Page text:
Description: The Host Identity Protocol (HIP) is an inter-networking architecture and an associated set of protocols. HIP enhances the original Internet architecture by adding a name space used between the IP layer and the transport protocols. This new name space consists of cryptographic identifiers, thereby implementing the so-called identifier/locator split. Mobility, multi-homing, and baseline end-to-end security integrate neatly into the new architecture. The use of cryptographic identifiers allows enhanced accountability, thereby providing a base for easier build up of trust. With privacy enhancements, HIP allows good location anonymity, assuring strong identity only towards relevant trusted parties. This article provides an in-depth look at HIP, discussing its architecture, design, benefits, potential drawbacks, and ongoing work.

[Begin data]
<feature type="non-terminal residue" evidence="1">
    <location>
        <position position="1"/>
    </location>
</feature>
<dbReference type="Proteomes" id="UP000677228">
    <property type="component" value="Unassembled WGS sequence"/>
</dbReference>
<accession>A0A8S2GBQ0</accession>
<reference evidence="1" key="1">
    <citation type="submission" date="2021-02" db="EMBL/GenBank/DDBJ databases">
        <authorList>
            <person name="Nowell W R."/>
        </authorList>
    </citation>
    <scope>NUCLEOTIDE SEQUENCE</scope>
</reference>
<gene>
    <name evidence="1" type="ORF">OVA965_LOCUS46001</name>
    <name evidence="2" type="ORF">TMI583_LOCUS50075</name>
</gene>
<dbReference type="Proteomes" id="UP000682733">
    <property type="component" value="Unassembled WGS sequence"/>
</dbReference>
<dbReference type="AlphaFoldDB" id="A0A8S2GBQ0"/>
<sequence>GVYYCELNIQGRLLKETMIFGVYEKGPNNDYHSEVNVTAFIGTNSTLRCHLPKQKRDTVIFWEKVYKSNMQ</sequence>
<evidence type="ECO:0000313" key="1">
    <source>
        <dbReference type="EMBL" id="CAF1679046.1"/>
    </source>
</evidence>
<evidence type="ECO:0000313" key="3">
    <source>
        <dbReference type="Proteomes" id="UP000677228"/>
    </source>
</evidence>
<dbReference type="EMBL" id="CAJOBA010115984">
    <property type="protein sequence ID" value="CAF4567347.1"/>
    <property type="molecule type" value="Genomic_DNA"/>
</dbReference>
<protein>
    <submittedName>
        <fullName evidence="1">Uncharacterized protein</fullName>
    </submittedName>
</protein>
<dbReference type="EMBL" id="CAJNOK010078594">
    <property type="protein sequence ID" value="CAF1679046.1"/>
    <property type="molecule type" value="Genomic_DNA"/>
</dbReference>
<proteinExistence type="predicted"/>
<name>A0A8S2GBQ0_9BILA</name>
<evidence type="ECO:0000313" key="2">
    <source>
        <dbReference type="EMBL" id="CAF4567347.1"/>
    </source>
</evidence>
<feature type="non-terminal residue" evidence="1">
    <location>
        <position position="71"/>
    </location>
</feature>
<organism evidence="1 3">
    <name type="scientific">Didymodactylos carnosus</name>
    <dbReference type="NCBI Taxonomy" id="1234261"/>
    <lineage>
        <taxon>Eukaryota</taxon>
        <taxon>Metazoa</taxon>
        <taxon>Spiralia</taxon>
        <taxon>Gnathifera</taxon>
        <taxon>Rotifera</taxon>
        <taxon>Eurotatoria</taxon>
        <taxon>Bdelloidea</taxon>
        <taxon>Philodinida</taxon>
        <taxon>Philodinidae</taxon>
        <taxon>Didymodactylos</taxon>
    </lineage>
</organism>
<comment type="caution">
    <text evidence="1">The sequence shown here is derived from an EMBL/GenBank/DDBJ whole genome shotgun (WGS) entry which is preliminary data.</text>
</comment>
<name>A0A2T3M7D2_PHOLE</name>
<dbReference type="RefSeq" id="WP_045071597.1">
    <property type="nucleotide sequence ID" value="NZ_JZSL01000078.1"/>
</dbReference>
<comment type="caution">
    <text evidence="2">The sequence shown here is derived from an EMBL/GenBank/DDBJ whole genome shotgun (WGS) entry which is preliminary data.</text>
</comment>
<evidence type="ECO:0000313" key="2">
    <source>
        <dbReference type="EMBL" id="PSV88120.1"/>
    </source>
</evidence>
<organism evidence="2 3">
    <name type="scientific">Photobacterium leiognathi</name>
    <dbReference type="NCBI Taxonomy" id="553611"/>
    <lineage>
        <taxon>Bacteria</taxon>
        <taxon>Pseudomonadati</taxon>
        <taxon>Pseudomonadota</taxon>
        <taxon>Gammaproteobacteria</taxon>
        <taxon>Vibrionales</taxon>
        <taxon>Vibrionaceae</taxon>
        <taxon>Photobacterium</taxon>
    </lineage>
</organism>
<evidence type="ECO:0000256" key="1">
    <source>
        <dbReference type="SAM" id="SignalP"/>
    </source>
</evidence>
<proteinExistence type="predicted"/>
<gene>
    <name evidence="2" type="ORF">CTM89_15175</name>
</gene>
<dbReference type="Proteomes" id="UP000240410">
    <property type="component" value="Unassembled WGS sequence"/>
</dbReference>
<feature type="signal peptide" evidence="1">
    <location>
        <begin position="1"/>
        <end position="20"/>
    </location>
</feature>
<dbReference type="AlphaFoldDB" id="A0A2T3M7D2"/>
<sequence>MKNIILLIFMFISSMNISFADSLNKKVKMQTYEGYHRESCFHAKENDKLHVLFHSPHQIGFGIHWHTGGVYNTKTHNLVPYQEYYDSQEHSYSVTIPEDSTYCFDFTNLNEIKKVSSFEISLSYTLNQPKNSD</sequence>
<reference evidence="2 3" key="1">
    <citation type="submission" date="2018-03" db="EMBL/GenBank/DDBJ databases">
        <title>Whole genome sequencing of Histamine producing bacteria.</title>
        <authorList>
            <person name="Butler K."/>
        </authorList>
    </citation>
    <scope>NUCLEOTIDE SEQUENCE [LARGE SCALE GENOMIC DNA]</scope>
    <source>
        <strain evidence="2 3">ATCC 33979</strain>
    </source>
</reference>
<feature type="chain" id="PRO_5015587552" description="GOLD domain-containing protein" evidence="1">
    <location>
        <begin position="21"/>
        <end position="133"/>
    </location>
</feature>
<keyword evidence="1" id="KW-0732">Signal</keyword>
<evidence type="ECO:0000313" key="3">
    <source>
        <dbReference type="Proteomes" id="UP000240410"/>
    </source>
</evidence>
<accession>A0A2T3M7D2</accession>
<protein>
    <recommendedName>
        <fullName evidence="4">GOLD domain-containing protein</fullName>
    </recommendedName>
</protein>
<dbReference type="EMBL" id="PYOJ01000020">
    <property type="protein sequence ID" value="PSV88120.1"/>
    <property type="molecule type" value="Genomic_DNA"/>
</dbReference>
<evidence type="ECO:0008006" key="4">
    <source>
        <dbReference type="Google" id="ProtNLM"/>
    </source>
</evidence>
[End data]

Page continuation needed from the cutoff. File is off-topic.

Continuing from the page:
Bio: Andrew Rodgers is a medium data expert, with expensive experience deploying and managing edge and IoT systems who is very excited for yet another DNS to blame.